Looking at me on the web cam, the presenters were audibly shocked by my battered appearance. By this time, that familiar woozy feeling was in full flow. I was told afterwards that it was a good interview, but I couldn’t remember anything other than my continual struggle not to pass out live on air. As I left the studio, with the swelling growing, I looked like I’d gone ten rounds with Gennady Golovkin. Appropriately enough my next interview – straight afterwards – was on Hardtalk!
There are mistakes you make in politics that you don’t know you’re making at the time. And then there are mistakes when you can feel in your gut that things are not going right, and you’re doing the wrong thing. But for whatever reason, you can’t stop them happening, no matter what the voice in your head is telling you.
It is still too early to tell, but I have an inkling that our new prime minister may turn out to be prone to the latter kind. Like many other leaders, she is enjoying a honeymoon period. The question is whether decisions heralded in that period as bold turn out to be simply reckless and insensitive.
Theresa May’s “bold” move on grammar schools already looks like one of these mistakes to me. There are good reasons why Margaret Thatcher never foisted more selection on anxious, aspirational parents. I don’t know whether the timing of David Cameron’s departure is related to growing Tory backbench unease on the issue. But to see his former education secretary, Nicky Morgan, bravely criticising the policy at the weekend, does not bode well. This may be a subtly brilliant strategy from our new PM. But I can’t see it.
Even more serious, Theresa May’s European strategy is looking more and more adrift. Some commentators branded it smart of her to put David Davis, Boris Johnson and Liam Fox into the top jobs to scrap it out. But the result is a government that looks chaotic, directionless and gaffe-prone on the most vital issue they have to face, even before any serious negotiations begin. As Theresa May refused to answer question after question on her “direction-free” Andrew Marr interview, I had that familiar queasy feeling in my stomach on her behalf. She needs to grip the Brexit issue fast, and I really wouldn’t leave it to David, Boris and Liam to sort it out.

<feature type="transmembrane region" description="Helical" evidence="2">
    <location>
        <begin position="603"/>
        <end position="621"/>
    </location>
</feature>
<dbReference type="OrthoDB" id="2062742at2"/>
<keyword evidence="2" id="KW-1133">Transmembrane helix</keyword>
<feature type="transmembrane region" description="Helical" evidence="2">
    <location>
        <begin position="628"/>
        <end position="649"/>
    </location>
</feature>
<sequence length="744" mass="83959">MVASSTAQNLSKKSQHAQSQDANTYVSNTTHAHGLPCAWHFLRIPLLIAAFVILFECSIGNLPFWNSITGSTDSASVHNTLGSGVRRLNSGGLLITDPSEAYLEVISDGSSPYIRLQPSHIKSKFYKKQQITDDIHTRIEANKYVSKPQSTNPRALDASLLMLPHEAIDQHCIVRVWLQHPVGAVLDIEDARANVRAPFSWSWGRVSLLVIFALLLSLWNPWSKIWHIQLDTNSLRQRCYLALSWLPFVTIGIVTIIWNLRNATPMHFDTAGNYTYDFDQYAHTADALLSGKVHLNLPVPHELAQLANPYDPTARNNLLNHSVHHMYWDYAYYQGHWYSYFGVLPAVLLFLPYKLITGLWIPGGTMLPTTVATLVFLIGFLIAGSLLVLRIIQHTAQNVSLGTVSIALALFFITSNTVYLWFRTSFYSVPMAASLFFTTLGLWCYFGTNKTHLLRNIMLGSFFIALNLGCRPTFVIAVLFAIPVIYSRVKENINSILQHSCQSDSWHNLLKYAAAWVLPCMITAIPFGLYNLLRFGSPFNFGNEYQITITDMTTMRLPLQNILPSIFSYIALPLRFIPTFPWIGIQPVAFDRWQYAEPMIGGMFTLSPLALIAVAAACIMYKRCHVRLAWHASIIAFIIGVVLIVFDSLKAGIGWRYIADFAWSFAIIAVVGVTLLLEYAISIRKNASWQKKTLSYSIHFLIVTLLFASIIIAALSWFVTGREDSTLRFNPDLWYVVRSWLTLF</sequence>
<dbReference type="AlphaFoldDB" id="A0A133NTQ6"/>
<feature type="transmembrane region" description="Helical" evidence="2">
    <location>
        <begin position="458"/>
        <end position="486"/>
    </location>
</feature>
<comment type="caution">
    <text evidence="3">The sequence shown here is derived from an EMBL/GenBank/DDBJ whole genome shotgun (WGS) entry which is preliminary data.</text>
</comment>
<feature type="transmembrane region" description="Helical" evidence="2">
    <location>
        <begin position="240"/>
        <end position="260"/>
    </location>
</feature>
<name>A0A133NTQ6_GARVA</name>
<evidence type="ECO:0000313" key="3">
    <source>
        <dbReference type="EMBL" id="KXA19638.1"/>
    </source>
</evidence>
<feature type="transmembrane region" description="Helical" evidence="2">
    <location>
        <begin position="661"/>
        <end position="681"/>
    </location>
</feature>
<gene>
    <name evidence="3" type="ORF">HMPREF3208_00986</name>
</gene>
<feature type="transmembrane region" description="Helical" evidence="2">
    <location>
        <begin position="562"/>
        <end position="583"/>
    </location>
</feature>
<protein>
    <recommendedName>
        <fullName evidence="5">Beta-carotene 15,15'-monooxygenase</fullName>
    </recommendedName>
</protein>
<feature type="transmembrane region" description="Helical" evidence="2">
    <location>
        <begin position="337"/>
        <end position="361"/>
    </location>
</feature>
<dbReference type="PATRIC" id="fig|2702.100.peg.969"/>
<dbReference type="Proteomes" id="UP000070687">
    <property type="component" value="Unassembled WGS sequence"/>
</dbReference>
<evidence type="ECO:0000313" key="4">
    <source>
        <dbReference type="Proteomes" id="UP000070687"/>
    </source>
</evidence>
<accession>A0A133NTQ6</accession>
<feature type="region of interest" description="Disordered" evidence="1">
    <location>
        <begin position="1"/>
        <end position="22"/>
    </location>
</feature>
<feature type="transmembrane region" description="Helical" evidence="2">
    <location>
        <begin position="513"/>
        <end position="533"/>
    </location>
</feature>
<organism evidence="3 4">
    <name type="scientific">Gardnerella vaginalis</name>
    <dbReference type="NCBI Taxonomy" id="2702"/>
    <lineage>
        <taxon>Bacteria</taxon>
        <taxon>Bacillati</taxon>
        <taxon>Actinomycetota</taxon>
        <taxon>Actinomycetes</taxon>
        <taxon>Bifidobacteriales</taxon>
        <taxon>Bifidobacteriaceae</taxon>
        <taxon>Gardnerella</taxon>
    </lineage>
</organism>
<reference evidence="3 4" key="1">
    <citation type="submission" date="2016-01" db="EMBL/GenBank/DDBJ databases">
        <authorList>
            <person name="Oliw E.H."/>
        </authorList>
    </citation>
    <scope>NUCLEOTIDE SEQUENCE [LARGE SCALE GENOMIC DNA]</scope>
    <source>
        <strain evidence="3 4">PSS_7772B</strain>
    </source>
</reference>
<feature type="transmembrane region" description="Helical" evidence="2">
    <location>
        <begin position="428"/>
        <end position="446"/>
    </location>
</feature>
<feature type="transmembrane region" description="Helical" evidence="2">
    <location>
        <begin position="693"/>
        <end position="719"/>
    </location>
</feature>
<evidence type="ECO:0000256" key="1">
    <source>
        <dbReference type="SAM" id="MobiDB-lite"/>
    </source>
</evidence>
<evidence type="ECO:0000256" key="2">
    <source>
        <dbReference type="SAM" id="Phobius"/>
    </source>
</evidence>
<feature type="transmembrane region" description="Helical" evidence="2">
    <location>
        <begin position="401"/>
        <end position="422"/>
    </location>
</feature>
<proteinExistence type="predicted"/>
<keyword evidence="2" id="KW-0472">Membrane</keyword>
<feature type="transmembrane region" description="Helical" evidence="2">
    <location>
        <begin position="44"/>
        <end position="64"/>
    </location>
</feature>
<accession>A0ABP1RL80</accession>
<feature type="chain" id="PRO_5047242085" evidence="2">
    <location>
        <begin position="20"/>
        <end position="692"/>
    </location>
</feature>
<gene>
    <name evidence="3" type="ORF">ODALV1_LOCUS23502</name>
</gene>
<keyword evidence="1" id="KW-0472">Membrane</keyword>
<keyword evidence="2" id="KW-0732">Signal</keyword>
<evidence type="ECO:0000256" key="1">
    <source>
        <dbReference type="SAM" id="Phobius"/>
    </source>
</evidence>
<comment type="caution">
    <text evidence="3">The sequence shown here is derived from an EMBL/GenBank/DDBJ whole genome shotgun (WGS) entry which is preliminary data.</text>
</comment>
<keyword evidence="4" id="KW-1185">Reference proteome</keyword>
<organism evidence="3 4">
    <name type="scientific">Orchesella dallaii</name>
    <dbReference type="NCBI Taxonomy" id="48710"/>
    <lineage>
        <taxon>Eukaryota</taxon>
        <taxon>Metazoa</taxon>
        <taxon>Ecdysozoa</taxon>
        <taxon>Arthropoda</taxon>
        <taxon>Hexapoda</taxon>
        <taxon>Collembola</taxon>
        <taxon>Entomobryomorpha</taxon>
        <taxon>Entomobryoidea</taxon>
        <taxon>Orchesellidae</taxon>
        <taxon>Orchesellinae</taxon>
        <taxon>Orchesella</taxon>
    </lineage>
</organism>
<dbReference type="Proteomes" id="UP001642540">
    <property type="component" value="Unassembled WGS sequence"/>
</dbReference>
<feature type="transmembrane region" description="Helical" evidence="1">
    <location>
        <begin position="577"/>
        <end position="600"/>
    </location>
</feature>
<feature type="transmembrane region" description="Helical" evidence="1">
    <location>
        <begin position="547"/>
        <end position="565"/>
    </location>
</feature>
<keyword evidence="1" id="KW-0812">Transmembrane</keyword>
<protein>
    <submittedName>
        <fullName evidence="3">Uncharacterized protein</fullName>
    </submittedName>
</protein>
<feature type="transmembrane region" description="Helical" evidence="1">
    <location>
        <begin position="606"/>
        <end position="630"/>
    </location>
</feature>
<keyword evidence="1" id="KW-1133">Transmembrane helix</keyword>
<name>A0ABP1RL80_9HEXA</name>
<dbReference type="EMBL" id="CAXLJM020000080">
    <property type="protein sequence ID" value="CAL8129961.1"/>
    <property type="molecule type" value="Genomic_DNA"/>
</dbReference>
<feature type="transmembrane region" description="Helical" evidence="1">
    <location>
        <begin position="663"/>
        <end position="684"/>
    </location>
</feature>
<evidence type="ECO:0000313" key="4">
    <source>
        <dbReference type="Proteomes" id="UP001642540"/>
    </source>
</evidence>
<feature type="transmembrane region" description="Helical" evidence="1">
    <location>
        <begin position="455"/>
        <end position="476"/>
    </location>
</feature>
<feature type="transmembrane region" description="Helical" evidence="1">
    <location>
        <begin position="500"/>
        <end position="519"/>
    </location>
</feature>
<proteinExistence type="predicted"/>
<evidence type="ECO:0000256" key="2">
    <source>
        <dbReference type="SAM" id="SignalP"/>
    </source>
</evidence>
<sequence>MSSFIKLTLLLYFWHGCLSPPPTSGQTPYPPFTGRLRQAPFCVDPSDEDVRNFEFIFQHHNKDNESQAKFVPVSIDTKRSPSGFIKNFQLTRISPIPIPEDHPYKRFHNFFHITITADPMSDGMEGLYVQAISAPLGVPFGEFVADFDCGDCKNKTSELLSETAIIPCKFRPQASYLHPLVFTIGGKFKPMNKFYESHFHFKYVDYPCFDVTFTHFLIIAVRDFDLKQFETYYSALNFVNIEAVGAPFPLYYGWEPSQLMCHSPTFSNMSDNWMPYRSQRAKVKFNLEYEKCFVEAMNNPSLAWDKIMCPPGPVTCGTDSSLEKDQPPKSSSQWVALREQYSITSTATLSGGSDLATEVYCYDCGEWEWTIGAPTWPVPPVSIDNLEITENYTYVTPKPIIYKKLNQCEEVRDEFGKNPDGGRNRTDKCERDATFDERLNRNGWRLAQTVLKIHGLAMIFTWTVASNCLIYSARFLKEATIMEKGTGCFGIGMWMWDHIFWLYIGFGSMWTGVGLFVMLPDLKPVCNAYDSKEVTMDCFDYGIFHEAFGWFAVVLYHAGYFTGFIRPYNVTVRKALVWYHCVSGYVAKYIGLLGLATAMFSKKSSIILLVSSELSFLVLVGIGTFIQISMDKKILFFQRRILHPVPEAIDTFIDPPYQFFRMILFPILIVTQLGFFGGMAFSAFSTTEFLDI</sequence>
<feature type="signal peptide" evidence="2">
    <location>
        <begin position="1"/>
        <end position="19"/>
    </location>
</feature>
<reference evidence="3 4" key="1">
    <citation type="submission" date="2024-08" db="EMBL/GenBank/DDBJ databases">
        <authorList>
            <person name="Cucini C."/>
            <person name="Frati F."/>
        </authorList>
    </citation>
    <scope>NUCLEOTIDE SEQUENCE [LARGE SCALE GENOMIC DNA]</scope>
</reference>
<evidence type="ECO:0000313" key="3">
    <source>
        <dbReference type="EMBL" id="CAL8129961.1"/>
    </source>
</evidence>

When the BBC invited me to do Strictly Come Dancing earlier in the year, it was Yvette’s excitement that persuaded me not to say no immediately. But the decisive moment in persuading me was a phone call with Jeremy Vine, star of Strictly in 2015.
Back at the BBC last week for an interview with Jeremy, we talked about all the usual Strictly themes for men of our age – weight-loss, glitter-aversion, spray-tan anxiety. But afterwards, with the tape off, Jeremy took me to task.
“Are you practicing the Charleston yet?”, he asked. “It’s a killer, you must start now.” And he promptly jumped up in the BBC cafeteria and gave me an accomplished demonstration. I hot-footed it straight back to the dance studio, and was quickly in front of the mirror trying to wiggle like a 1930s flapper for my partner Katya’s approval. Her look in response said it all. Jeremy Vine, I salute you – but what have you done to me!
“Speaking Out: Lessons in Life and Politics” is published this month by Penguin Random House.
This article appears in the 14 Sep 2016 issue of the New Statesman, The fall of the golden generation